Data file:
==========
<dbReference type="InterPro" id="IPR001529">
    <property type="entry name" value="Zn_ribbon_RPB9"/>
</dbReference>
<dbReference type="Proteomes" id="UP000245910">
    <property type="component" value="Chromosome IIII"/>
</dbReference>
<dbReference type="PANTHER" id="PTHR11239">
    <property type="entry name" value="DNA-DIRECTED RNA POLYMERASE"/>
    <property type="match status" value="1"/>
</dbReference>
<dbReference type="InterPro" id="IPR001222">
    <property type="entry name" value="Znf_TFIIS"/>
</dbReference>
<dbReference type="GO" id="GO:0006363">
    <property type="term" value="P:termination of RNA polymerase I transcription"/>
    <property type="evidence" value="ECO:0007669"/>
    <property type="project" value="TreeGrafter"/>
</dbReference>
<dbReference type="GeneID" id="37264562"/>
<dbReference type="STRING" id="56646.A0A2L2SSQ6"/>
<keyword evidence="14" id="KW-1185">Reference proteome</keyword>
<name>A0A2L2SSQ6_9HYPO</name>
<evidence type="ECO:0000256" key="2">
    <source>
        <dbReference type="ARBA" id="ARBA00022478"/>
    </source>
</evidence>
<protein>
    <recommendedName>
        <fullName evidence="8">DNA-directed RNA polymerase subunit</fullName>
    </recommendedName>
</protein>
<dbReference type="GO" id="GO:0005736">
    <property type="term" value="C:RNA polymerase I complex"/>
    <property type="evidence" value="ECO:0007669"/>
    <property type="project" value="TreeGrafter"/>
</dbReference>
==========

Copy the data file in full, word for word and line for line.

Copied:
<dbReference type="InterPro" id="IPR001529">
    <property type="entry name" value="Zn_ribbon_RPB9"/>
</dbReference>
<dbReference type="Proteomes" id="UP000245910">
    <property type="component" value="Chromosome IIII"/>
</dbReference>
<dbReference type="PANTHER" id="PTHR11239">
    <property type="entry name" value="DNA-DIRECTED RNA POLYMERASE"/>
    <property type="match status" value="1"/>
</dbReference>
<dbReference type="InterPro" id="IPR001222">
    <property type="entry name" value="Znf_TFIIS"/>
</dbReference>
<dbReference type="GO" id="GO:0006363">
    <property type="term" value="P:termination of RNA polymerase I transcription"/>
    <property type="evidence" value="ECO:0007669"/>
    <property type="project" value="TreeGrafter"/>
</dbReference>
<dbReference type="GeneID" id="37264562"/>
<dbReference type="STRING" id="56646.A0A2L2SSQ6"/>
<keyword evidence="14" id="KW-1185">Reference proteome</keyword>
<name>A0A2L2SSQ6_9HYPO</name>
<evidence type="ECO:0000256" key="2">
    <source>
        <dbReference type="ARBA" id="ARBA00022478"/>
    </source>
</evidence>
<protein>
    <recommendedName>
        <fullName evidence="8">DNA-directed RNA polymerase subunit</fullName>
    </recommendedName>
</protein>
<dbReference type="GO" id="GO:0005736">
    <property type="term" value="C:RNA polymerase I complex"/>
    <property type="evidence" value="ECO:0007669"/>
    <property type="project" value="TreeGrafter"/>
</dbReference>